Preamble to becoming a plasma donor

A word to freshmen on the pros and cons of donating plasma.

by Ashley Dresser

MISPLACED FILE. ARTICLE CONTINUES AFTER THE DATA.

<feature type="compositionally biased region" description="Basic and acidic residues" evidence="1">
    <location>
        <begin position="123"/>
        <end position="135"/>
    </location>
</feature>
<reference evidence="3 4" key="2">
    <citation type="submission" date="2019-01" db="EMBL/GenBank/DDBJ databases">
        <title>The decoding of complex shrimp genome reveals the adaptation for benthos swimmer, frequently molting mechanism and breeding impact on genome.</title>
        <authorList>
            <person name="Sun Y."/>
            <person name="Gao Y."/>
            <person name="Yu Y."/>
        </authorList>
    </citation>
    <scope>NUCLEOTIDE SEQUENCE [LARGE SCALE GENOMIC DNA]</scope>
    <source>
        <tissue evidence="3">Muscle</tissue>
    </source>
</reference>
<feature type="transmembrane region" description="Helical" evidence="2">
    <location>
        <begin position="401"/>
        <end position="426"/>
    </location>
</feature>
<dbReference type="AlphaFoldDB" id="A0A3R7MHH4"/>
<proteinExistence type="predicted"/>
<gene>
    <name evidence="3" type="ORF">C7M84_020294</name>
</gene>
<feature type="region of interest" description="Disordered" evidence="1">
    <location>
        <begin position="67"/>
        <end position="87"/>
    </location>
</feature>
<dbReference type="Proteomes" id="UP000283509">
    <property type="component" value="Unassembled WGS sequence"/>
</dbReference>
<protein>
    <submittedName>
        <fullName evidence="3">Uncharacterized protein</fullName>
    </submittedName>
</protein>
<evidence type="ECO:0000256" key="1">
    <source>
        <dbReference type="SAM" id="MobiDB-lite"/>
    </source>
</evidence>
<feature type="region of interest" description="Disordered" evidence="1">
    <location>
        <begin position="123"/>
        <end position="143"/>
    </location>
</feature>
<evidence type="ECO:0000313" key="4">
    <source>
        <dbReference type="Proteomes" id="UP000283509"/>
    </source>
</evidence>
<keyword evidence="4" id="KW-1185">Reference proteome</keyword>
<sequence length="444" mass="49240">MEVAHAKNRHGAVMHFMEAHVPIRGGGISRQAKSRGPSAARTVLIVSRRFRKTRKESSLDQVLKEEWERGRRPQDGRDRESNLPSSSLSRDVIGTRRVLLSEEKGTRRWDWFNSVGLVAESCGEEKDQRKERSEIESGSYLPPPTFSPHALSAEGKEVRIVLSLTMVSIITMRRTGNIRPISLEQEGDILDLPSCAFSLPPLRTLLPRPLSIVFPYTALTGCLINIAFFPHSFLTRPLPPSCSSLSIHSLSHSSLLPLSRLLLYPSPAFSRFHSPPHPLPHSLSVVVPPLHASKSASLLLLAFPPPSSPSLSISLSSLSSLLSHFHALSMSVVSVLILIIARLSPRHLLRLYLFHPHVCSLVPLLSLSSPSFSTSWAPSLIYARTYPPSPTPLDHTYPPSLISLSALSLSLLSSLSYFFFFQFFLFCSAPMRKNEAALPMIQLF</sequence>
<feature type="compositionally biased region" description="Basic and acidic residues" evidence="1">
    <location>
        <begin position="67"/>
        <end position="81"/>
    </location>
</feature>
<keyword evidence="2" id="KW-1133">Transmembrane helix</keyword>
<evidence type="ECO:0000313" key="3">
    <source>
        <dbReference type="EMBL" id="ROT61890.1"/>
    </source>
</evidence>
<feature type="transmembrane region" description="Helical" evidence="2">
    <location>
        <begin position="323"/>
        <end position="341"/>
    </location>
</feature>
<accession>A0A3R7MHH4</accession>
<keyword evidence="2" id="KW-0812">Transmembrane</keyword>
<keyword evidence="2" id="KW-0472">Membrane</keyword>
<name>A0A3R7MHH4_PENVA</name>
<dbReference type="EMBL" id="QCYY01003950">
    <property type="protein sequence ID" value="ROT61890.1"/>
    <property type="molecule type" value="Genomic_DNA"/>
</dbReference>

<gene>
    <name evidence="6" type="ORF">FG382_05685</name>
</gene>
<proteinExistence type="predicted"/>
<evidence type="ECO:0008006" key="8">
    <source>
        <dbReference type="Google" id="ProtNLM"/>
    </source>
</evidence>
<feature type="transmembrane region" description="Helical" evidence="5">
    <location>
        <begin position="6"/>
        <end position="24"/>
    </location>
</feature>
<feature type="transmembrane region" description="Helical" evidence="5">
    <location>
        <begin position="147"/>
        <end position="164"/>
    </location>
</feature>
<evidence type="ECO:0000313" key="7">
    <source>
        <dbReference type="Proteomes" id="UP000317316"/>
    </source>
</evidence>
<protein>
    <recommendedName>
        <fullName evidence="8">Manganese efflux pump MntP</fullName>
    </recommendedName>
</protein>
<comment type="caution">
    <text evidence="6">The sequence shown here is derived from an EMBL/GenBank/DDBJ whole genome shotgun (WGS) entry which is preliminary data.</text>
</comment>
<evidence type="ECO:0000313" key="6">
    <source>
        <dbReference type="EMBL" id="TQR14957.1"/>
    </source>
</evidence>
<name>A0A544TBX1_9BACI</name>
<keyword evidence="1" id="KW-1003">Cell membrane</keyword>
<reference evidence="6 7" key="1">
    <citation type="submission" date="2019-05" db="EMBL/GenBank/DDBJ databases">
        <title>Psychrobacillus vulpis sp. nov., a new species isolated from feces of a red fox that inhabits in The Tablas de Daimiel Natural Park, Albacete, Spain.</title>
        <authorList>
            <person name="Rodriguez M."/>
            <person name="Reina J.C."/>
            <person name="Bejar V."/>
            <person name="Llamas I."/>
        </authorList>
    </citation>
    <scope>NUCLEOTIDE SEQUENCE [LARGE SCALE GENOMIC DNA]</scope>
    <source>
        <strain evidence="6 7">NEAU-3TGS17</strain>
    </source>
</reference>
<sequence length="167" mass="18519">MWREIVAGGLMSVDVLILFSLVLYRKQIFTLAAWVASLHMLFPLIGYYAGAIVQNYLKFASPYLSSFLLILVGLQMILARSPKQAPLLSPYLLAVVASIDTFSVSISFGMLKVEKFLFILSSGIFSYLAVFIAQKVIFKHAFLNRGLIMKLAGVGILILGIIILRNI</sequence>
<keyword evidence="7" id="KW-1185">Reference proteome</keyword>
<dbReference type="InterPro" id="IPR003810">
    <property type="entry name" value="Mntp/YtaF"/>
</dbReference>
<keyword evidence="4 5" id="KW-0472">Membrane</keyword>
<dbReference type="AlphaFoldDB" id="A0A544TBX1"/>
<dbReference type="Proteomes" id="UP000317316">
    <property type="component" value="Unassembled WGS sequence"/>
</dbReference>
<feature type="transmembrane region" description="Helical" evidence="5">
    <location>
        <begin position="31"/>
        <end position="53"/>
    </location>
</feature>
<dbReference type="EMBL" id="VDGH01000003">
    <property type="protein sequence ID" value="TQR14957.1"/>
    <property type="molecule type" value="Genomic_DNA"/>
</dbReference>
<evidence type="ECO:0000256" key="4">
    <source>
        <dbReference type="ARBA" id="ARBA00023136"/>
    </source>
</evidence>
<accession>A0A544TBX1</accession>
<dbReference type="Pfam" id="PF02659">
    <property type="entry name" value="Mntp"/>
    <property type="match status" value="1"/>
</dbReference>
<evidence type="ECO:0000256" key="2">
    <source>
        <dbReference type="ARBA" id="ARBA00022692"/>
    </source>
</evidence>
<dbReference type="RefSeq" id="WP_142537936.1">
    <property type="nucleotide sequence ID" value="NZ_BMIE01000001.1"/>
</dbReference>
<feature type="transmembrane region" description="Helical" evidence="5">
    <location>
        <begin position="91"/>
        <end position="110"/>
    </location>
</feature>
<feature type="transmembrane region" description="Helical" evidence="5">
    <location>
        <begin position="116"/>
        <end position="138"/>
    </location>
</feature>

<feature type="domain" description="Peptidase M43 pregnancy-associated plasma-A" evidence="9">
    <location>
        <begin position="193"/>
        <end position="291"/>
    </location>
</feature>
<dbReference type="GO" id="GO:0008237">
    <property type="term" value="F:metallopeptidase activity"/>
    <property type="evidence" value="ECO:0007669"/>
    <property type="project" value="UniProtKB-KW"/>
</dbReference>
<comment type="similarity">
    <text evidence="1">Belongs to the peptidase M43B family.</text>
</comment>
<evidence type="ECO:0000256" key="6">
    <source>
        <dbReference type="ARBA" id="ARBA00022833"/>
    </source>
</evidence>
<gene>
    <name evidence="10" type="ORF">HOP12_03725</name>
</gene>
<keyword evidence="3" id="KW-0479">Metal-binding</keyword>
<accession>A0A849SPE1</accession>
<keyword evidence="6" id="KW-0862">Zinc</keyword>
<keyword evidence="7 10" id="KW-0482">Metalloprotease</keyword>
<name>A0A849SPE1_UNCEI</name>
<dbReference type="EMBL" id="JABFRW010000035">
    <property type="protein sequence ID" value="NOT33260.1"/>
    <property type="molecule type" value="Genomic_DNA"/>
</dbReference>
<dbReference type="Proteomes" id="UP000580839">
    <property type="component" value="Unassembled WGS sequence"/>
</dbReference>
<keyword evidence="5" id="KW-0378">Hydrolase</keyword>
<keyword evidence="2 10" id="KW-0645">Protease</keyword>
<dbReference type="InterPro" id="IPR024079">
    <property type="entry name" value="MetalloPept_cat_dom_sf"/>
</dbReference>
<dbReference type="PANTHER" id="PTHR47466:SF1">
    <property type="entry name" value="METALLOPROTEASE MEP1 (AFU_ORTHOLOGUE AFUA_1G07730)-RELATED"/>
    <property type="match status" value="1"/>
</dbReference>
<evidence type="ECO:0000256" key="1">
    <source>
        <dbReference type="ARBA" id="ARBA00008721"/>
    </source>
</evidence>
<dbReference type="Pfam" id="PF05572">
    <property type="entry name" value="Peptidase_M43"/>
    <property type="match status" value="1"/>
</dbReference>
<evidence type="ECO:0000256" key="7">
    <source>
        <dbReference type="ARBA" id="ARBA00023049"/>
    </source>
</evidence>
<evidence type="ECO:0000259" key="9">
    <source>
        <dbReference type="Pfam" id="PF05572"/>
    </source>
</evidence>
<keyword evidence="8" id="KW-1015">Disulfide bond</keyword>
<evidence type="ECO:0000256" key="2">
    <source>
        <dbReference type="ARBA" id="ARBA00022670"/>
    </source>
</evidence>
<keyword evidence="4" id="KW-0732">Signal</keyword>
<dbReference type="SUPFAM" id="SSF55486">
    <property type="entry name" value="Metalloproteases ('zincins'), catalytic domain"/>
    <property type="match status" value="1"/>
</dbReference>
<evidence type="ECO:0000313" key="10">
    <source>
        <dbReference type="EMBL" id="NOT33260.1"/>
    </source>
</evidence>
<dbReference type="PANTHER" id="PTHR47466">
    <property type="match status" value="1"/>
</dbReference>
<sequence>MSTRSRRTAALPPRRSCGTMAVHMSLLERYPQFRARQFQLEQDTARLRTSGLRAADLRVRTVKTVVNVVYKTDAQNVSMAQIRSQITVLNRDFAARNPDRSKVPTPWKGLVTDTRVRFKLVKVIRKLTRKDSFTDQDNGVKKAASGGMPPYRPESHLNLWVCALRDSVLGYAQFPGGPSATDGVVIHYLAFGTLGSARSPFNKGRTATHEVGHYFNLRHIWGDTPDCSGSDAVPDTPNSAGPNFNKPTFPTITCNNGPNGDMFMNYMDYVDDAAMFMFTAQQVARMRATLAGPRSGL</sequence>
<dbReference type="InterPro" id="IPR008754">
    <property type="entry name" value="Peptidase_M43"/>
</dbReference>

There are many colorful rites of passage in college: leaving home, turning 21, telling off your ex, sleeping through final exams, peeing off a balcony or being kicked out of First Ave., to name a few. Most of us live to tell tall tales of our adventures and laugh at our former stupidity, but I want to give a heads up to all incoming freshmen on one of my least favorite college experiences: becoming a plasma donor. If youâÄôre living on campus, your nearest plasma donation center is just a 15 minute walk down Washington Ave., next to ArbyâÄôs. Back in my day, it was called ZLB Plasma Services, but I recently heard that theyâÄôve re-branded themselves as CSL. Based on my own experience, I can only deduce that their new name appropriately stands for âÄúCitizens (who) Suck at Life.âÄù My own experience went as follows: after an evening of poor decisions my freshmen year, I ran into a glass door and chipped my front tooth in half. Despite the fact that my new hillbilly makeover prevented me from eating anything other than yogurt, my dentist promptly informed me that my injury was cosmetic and that my insurance refused to cover any of the $850 repair bill. I needed money and I needed it fast. I had too much pride to run to my parents at the first sign of failure living on my own, so I sat myself down in the waiting room at the plasma center and began filling out a 10-page personal history. The questions are aimed at weeding out those who are fast and loose with their bodily fluids and being that I had only just begun my college career, I was mostly in the clear. I didnâÄôt have any tattoos, I had never been a prostitute, and a foray with heroin was not on my bucket list âÄî though I wasnâÄôt too sure about some of the other characters in the room. Plasma centers attract the full gamut: college kids, homeless bums, the health conscious and quite a few who make a career out of donating, though the vast majority is those down on their luck and in need of some fast cash. The process was fairly simple. At my first appointment, I filled out the paperwork and received a physical. Normally, you would start donating plasma at your second appointment, but in keeping with my âÄúI suck at lifeâÄù streak, I was unable to pee on command for my urine sample, so I had to come back again. By round three, however, I was strapped in the chair, needle in my arm, and hyperventilating like a freak. I have donated blood before, but plasma is a different game. A plasmapheresis machine separates the liquid portion (your plasma) from the cellular portion of your blood and then pumps the cellular portion back into your veins. For lack of a better analogy, the latter part feels like someone ejaculating into your arm: disgusting and warm. The procedure itself only lasts about 45 minutes, but 45 minutes is a long time when you are surrounded by loonies and the only thing playing on TV are guts-and-gore movies like âÄúGladiatorâÄù and âÄúBraveheart.âÄù I tried to close my eyes and think about how my plasma would be used to help hemophiliacs, burn victims, and people with life threatening diseases, but inevitably, I was always interrupted by the man sitting next to me: âÄúHey girl, after weâÄôre done with this, you wanna go to ArbyâÄôs with me?âÄù Do not go to ArbyâÄôs and do not go to the plasma center with anything other than the lowest expectations. ItâÄôs not a place for the faint of heart. IâÄôm certainly not discouraging the donation of plasma. It is an incredibly crucial health resource for so many and the cash is helpful. Compensation varies per clinic, but as a first time donor, I went five times in two weeks and walked away with $180 cash. And I maintained my pride. Well, sort of. I called my dad and told him not to worry about my tooth; I had it all taken care of. âÄúI donated my placenta,âÄù I said in my voicemail to him. I didnâÄôt realize my medical terminology mistake until an hour later, when he called back and exclaimed: âÄúI didnâÄôt even know you were PREGNANT!âÄù Ashley Dresser welcomes comments at [email protected].